Daily Dish: Aug. 13, 2012

Here’s a rundown of stories about city and county government that made the news over the weekend.

Proposed historic district rules cause property rights worries

Jacob Barker of the Columbia Daily Tribune reports on the fledgling debate surrounding city-initiated historic property designations.

Stream team volunteers clean up trash in East Campus

Jennah Sontag of the Columbia Missourian details a city-sponsored effort to keep garbage out of streams.

Construction on new Greenbriar Trail to begin soon

KOMU-TV8 reports on the latest trail project in Columbia.

Missouri School of Journalism news outlets collaborate on new election-related website

Project Open Vault, a cooperative effort of KBIA 91.3, the Missourian, KOMU-TV8, Newsy.com and the Reynolds Journalism Institute will aggregate election news and track spending on televised political ads in central Missouri leading up to the November election.

 

 

 

Boone County Policy Makers Breakfast

Folgers got it all wrong. The best park of waking up isn’t coffee. It’s a Policy Makers Breakfast at the Boone County Commission Chambers.

Dan Atwill, Presiding Commissioner of Boone County, opened the meeting by explaining the purpose of this breakfast is to have a dialogue to work smoothly between the different officials in Boone County and Columbia.

The three commissioners of Boone County were in attendance. Including Skip Elkin, Boone County’s District II Commissioner, who is back from serving on active duty with the National Guard.  The breakfast club also included Columbia council members, the mayor, and school board members.

Most of the communication at the meeting involved the construction of infrastructure surrounding Battle High School. The property is in the county but the city is heavily involved. A current issue is the stoplight, now installed but not functioning, at St. Charles Rd. and Battle Ave. The stop light, which is in the county, falls under their control but the county does not have any equipment to maintain a traffic light. No decision was reached how maintenance for the light will be paid for.

Other infrastructure projects include the intersection of Highway Z and St. Charles Rd. where there are plans for the construction of a roundabout with the help of state funds. There was talk of an eventual bridge over I-70 at Olivette. A lot of this presents peculiar problems for Boone County, which never builds roads but just maintains them.

The search for property for a new elementary school in Southwest Columbia continues. Due to storm water regulations the parcel of land would need to be about 30 acres.

City Manager Mike Matthes spoke of how all the parking spaces are now leased in the 5th and Walnut parking garage. He mentioned that since there is a demand it’s possible to raise prices. He also made a comment about the Columbia Regional Airport and how they are very close to some very exciting announcements. The members at the meeting concluded it would be a good idea to come try to make these meetings a quarterly occurrence.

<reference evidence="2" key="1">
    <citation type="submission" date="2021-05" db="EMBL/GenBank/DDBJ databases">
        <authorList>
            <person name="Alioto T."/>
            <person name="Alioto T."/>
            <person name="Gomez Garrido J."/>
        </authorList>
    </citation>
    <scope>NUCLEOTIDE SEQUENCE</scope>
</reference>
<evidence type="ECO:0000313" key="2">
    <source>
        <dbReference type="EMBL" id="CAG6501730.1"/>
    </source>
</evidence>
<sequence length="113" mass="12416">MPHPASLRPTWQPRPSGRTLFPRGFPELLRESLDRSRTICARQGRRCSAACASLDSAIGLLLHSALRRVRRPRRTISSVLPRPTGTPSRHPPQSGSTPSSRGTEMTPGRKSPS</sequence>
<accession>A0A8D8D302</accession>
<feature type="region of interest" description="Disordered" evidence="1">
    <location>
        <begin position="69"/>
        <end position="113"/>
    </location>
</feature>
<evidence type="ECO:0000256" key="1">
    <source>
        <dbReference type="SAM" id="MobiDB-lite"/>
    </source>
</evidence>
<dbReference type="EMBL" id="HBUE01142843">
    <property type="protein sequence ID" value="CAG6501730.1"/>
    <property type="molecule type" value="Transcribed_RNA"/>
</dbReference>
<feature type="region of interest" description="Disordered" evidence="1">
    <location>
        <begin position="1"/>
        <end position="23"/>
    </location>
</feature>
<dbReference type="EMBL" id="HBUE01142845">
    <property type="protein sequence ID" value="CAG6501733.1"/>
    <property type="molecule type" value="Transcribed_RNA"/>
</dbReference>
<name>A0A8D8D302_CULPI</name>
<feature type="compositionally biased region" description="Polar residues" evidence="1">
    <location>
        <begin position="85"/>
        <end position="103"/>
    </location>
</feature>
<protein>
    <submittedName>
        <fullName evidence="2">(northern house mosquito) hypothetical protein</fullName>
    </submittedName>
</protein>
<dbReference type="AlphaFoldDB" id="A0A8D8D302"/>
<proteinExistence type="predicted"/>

Mapping 2012 City Council campaign contributions

Google Fusion Tables City Council campaign contributions 2012 map (link will open new tab)

Final campaign finance reports for the April 3 City Council elections were due to the Missouri Ethics Commission on Thursday. According to those reports, unsuccessful Sixth Ward candidate Bill Tillotson both earned and spent the greatest amount during the campaign, with totals of $33,519.50 and $27,245.51, respectively. His opponent, Sixth Ward Councilwoman Barbara Hoppe, raised $26,272.16, including more than $8,500 in the final two weeks of the campaign, after Tillotson released ads accusing Hoppe of abuse of power in her involvement in a dispute between the East Campus Neighborhood Association and Beta Theta Pi fraternity over the height of their new house under construction on College Avenue. Hoppe spent $25,316 on her campaign.

In the Second Ward, which comprises the northwest part of Columbia, election winner and sitting Second Ward Councilman Michael Trapp reported the greatest amount of contributions and expenses. His totals were $7,260.37 raised and $6,760.37 spent. Opponent Mike Atkinson raised $5,615 and spent $5,593.57. Bill Pauls opted for an austere campaign, saying at several campaign events that he was the “$3,000 dollar man” and would not spend a penny over that amount. Pauls met his goal, raising $2,885.27 and spending $2,536.27.

The Google map below, created using Fusion Tables and contribution amounts collected from the Missouri Ethics Commission, lists individual contributors to all campaigns, their address, their contribution amount and listed occupation. The “Filter” button that appears at the top of the map will allow you to limit results by these qualifiers. For more detailed instructions on how to use the filter tool, or any other questions about navigating the map, consult Google’s own guide.

The following key explains which color represents which contribution amount:

Green: $0 to $49
Yellow: $51 to $99
Red: $100 to $149
Purple: $150 or more

Click the map marker for more detailed information about each contribution.

View the termination reports, including final campaign contribution and expense figures, in .pdf form below. For more information, visit the Missouri Ethics Commission website or contact Missourian Public Life reporter Kip Hill via email. And, as always, thanks for reading!

Google Fusion Tables City Council campaign contributions 2012 map (link will open new tab)

Michael Trapp final report (.pdf)
Bill Pauls final report (.pdf)
Mike Atkinson final report (.pdf)
Bill Tillotson final report (.pdf)
Barbara Hoppe final report (.pdf)

How did we do that? Gathering data for our coverage of tax-increment financing